By Tony Carnie
A group of more than 200 people, many carrying pangas and bush-clearing knives, have threatened to occupy and clear new farming land in a globally unique forest in the iSimangaliso Wetland Park in northern KwaZulu-Natal. The park is a World Heritage Site.
Futululu is the largest remaining patch of coastal lowland forest in the country after a similar land incursion during the early 1990s all but destroyed the neighbouring Dukuduku forest, just south of Lake St Lucia.
iSimangaliso spokesperson Bheki Manzini confirmed on Thursday that he was “aware that there is an illegal occupation by some people who we are yet to identify”, and reports of “people illegally moving on to land (within) the park”.
Manzini said he understood that officials from the iSimangaliso Wetland Park Authority and Ezemvelo KZN Wildlife were “engaging the people to try to resolve the issues”.
Manzini said park authorities regarded the group’s actions as illegal.
“If there is no resolution from dialogue, we have no choice but to approach the courts to activate the legal route”, including police intervention, he said.
An eyewitness who drove past the scene of the attempted occupation early Thursday said he saw “quite a big crowd of people” as well as about 30 cars on the forest boundary directly opposite the 121 Battalion base near Mtubatuba.
Several were carrying kalembas (bush-clearing knives).
Other sources have suggested that the group included “opportunists” and subsistence farmers, whose sugar cane and vegetable patches in the Umfolozi River floodplain had been inundated after recent heavy rains.
The back-flooding of some sugar farms and vegetable plots in the river floodplain has been a contentious issue for almost 10 years, after previous attempts by the iSimangaliso Wetland Park authorities to restore the natural ecology of water-stressed Lake St Lucia,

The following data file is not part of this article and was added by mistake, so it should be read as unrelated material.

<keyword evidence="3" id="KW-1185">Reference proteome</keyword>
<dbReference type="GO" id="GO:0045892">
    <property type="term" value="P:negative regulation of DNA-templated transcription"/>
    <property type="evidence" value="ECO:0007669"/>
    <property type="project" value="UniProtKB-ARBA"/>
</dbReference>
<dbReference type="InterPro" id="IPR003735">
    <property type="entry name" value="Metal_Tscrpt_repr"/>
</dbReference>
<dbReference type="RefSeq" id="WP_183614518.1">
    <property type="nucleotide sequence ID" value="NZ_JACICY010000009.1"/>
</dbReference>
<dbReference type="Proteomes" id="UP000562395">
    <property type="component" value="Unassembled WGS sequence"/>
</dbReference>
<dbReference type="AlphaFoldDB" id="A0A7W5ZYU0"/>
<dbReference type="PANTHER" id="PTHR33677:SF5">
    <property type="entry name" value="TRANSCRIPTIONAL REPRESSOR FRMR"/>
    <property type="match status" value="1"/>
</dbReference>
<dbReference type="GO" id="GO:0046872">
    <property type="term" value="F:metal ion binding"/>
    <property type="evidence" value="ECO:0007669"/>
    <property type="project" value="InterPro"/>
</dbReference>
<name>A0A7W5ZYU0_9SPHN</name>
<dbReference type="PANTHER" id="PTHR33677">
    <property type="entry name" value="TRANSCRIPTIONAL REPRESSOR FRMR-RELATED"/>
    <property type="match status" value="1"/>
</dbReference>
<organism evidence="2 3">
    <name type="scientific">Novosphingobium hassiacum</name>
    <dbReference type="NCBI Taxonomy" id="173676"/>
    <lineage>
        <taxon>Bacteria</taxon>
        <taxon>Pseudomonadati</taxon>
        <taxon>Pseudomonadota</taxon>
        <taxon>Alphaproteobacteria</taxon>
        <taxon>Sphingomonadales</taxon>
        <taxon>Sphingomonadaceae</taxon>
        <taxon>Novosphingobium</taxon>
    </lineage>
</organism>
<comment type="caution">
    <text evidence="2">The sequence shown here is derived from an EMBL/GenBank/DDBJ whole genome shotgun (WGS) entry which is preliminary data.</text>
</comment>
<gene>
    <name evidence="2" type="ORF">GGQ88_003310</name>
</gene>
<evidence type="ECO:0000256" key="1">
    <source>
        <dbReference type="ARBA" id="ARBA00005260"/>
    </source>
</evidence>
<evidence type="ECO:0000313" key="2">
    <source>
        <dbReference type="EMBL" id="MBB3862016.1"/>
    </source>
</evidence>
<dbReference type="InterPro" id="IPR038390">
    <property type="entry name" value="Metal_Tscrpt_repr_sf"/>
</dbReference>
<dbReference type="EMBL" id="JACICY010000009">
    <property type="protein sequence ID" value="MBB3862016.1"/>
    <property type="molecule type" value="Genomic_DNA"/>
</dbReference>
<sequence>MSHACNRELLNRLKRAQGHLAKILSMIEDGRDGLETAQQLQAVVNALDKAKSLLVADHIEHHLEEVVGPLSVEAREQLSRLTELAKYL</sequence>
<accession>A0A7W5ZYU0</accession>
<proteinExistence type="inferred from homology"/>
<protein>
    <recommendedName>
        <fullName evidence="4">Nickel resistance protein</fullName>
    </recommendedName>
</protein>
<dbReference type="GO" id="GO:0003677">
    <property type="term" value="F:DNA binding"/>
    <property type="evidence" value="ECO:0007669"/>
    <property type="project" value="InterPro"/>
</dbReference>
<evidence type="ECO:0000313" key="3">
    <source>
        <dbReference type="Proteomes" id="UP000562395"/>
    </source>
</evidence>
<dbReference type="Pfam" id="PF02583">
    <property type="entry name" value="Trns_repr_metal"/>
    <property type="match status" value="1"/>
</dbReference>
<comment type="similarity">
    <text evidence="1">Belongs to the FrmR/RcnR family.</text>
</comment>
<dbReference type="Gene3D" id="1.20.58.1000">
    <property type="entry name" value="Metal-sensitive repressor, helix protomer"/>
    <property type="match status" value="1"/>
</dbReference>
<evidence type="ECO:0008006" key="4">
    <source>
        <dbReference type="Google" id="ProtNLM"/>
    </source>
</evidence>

For decades, sugar farmers have pressured conservation authorities to regularly artificially breach the mouth of Lake St Lucia to protect their farms from water inundation in the now largely canalised sections of the Umfolozi River floodplain.
Park authorities embarked on a major restoration project more than a decade ago which aimed to re-link the Umfolozi to the Lake St Lucia river estuary, and also avoid any artificial breaching of the river mouth.
Though the park authority won an important court victory on its restoration programme, it has since come under sustained pressure from sugar farmers and local tourism operators to breach the mouth artificially to prevent back-flooding and siltation near the estuary mouth.
Significantly, perhaps, Environment Minister Barbara Creecy is scheduled to open an investment summit north of Durban on Friday to outline new proposals for major new tourism development plans in the iSimangaliso Wetland Park and World Heritage Site.
It is understood that an urgent court interdict may be on the cards if the Futululu land occupation threat is not resolved speedily.
Futululu is an important freshwater catchment area for Lake St Lucia, which has been increasingly starved of water inflow from neighbouring rivers due to the expansion of farming on the periphery of the park.
During the early 1990s, there was a steady influx of subsistence farmers and displaced communities into the nearby Dukuduku forest – which has now all but disappeared due to the clearance of unique coastal lowland forest.